One frequently referenced aroma descriptor that we had difficulty placing in our wheel was “camphor,” as camphor itself is the name of one of the prominent terpenes in cannabis. To say that the terpene camphor (as well as camphene) smell like camphor is meaningless. Both of the aforementioned terpenes contribute to the characteristic aroma of mothballs; however, this aromatic reference would also be meaningless to a person who has never smelled mothballs. In the interest of inclusivity, “Camphor/Mothball” was included under the “Organic” branch category within the “Pungent” category.

Finally, we added an “exit” option to all categories. This option is used when a specific aroma cannot be determined with confidence within a category. For example, if a panelist identified citrus, but could not confidently say “Lemon” or “Orange,” they could choose to exit at the gateway categories, thus terminating at “Citrus (General)”. This will promote differentiation between cannabis which present clearly as with an existing, familiar aroma and those that are more unique and novel (thus likely requiring different branding techniques). The revised and refined wheel is presented in Figure 5.

a graphic illustration of a modern aroma wheel

Figure 5. Revised and refined aroma wheel


The current study is, to our knowledge, the largest formal sensory evaluation of cured cannabis flower. The large sample size, wide variety of strains evaluated, and the robust change-log approach to improving the lexicon are the primary strengths of this study. Nevertheless, some limitations exist; for instance, our panelists (who work with and analyze cannabis daily) may not have been representative of the diverse populations that consume cannabis flower. Generalizations of our findings to the broader cannabis market, particularly those related to hedonics, should be made with caution. Future studies will elucidate differences in language that non-users and experienced users employ to describe cannabis flower as the research will benefit from evaluating these populations independently. Further studies are needed regarding the contexts, methods, and sophistication of cannabis aroma evaluation by consumers to apply findings most effectively in the industry.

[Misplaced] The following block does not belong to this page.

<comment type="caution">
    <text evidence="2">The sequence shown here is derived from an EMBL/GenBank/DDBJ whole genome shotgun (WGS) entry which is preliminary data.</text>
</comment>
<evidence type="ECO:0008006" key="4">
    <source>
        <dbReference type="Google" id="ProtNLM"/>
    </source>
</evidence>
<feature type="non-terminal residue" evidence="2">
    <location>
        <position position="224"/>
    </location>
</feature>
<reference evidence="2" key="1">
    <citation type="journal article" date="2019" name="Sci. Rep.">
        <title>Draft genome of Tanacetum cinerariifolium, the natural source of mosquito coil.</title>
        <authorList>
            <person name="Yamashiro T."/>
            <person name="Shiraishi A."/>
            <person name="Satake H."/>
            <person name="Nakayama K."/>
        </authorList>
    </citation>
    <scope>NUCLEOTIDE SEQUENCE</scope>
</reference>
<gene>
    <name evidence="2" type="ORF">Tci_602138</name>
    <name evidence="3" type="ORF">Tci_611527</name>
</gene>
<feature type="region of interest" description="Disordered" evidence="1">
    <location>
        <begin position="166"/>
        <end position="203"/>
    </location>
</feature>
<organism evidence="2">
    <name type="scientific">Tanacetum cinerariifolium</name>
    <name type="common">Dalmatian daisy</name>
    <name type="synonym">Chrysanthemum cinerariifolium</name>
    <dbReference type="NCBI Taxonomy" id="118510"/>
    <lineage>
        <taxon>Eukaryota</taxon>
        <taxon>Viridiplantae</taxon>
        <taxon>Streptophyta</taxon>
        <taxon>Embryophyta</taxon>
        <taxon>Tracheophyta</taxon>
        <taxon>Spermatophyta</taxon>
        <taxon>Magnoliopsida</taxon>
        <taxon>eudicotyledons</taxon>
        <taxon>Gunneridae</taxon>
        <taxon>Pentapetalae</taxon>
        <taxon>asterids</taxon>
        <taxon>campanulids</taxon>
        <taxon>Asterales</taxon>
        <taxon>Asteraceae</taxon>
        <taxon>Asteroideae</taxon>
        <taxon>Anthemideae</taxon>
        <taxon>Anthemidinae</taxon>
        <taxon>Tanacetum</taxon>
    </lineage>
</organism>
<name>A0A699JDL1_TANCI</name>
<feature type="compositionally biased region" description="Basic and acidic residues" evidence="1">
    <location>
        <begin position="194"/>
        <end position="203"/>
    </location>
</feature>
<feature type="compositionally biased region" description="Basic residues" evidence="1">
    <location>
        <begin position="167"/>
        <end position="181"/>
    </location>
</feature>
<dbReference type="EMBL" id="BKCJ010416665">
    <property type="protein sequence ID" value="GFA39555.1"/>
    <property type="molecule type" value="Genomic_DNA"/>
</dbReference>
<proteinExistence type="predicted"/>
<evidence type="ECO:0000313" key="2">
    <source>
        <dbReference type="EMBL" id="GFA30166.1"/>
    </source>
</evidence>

To our knowledge, this is the first attempt to develop a cannabis aroma wheel using trained human panelists and a methodology derived from the field of food sensory science. Therefore, it should be expected that modifications be made over time to better capture differences in aroma of cannabis cultivars. As our collective understanding of the biochemical constituents and perceived aromas grows, some categories may need be removed and others added to refine the tool. The functional evolution of the holistic approach presented herein calls for an industry-wide effort to establish an unbiased foundational framework for effective aroma communication across the cannabis market, from cultivators to consumers. We look forward to stewarding the application of this aroma wheel tool and are excited to collect feedback from industry, academic and consumer representatives.